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12 March 2012

Hyundai shows off the future with the 'i-oniq' concept at Geneva

Words by John Luther Garcia | Photos courtesy of Hyundai Motor America
In just over two decades, Hyundai’s small sports car evolved from the humble Scoup (named from blend of the words sporty and coupe), the front-wheel-drive Coupe of the mid 90’s, to the fiery Genesis Coupe of today. And at the 2012 Geneva Motor Show, the Korean automaker continues to up the ante by showing off its latest concept coupe dubbed the 'i-oniq' that not only previews Hyundai’s future design language, but also their technological breakthrough primarily as a range-extended electric vehicle.
The i-oniq was penned by Hyundai’s R&D center in Germany, which goes to show the heavy European flavor on its design.  Instead of going bonkers on wild shapes and angles, the new sports coupe is restrained with subtle character lines and curves that are less showy.
Remnants of Hyundai’s signature hexagonal grill somewhat remains, but is now edgier with the 3D effect. And don't be fooled by its conventional-looking headlights, as a closer inspection reveals that they're actually sextuple LED high beams with blue daytime running lights embedded on an aluminum strip. The futuristic design goes even further with a penthouse roof that stretches the windshield all the way to the middle of the roof-line. Slim a-pillars and curved glass on the butterfly doors, on the other hand, vastly improves driver visibility. And topping-off the theme is an aerodynamic high tailback with a centrally-mounted support pillar.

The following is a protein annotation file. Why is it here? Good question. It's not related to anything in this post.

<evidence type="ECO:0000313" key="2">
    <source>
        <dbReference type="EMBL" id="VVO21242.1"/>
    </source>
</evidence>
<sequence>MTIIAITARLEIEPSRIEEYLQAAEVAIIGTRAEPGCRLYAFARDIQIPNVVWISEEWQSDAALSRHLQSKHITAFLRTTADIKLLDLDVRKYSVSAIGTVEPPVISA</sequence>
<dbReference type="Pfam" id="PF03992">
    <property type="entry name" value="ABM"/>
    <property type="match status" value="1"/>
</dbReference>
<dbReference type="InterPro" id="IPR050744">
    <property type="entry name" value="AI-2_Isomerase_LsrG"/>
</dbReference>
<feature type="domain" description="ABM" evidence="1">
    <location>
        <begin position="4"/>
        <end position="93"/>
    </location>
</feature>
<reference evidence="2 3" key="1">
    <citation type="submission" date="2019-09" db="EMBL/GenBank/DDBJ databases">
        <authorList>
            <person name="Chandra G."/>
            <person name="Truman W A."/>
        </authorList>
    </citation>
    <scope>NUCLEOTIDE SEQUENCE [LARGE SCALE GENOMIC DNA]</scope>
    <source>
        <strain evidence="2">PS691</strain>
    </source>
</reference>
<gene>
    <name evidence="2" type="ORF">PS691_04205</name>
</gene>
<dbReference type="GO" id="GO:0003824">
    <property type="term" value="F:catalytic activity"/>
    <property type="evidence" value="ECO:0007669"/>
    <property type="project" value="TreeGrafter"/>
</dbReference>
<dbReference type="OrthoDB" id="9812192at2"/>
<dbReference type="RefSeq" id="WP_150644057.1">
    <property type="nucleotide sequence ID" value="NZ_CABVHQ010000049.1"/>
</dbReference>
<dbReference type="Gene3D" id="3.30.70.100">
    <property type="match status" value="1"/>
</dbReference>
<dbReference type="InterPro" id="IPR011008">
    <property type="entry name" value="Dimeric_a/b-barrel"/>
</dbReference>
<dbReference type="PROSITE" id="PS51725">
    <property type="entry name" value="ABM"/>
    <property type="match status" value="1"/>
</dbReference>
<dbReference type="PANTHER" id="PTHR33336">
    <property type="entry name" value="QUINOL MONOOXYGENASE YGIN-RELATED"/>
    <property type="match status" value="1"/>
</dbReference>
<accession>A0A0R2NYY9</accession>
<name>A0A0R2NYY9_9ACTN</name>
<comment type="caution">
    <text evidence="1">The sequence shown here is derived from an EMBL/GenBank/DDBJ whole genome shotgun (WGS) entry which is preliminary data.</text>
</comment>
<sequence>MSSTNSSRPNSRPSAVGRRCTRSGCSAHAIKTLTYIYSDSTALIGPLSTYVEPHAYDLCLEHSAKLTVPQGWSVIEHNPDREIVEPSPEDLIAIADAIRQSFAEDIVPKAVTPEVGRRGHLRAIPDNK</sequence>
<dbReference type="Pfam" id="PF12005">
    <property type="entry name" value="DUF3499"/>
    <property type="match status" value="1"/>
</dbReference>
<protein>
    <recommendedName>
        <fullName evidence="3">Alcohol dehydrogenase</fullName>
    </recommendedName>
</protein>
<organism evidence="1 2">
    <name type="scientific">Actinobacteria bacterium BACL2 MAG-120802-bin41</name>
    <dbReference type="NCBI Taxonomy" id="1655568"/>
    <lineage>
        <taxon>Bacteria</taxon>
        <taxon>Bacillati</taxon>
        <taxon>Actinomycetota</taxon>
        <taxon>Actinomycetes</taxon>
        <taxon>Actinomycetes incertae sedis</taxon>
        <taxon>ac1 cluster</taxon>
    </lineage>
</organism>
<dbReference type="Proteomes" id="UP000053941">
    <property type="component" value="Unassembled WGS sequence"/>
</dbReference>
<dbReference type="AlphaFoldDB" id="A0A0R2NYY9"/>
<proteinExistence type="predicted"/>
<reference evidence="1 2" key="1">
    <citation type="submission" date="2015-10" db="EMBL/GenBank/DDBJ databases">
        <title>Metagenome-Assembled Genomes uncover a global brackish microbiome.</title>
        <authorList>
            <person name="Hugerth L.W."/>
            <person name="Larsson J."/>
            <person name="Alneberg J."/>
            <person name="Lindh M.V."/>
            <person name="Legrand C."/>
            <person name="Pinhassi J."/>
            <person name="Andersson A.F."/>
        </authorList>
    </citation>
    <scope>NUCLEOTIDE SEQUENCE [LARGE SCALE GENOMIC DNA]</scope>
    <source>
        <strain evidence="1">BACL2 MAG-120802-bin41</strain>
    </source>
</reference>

Disregarding the eye-searing colors and pink carpet, the interior showed more visionary leanings with heavily sculpted and multi-layered surfaces. Also present in this driver-oriented cabin is a floating instrument cluster with a large screen that displays navigation, entertainment, and other information in the background.
As we ogle at its cutting-edge looks, the Hyundai i-oniq's piece-de-resistance, however, is its power-train. Running on pure electricity, a 108 hp electric motor propels the wheels via a single ratio gearbox and can travel up to 120 km on a full charge. If that’s not enough, a 60 hp 1.0L 3-cylinder gasoline engine can charge the lithium-ion batteries to stretch the range to an impressive 700km. But as sporty as it might appear, the i-oniq concept can only reach a rather dull top speed of 145 km/h. 
What we’re seeing here is a two-pronged attack from Hyundai: One could be the successor to the Veloster or Genesis Coupe; the second is Hyundai's interest for a range-extended electric vehicle (REEV). Going up the REEV road does makes more sense than a hybrid by forgoing the mechanical bits and complexity of a traditional power-split setup like in the Prius.  
With the Sonata Hybrid now the second best-selling hybrid in the US and the i30 Hybrid Plug-in just around the corner - expect bigger things from Hyundai in the green car market.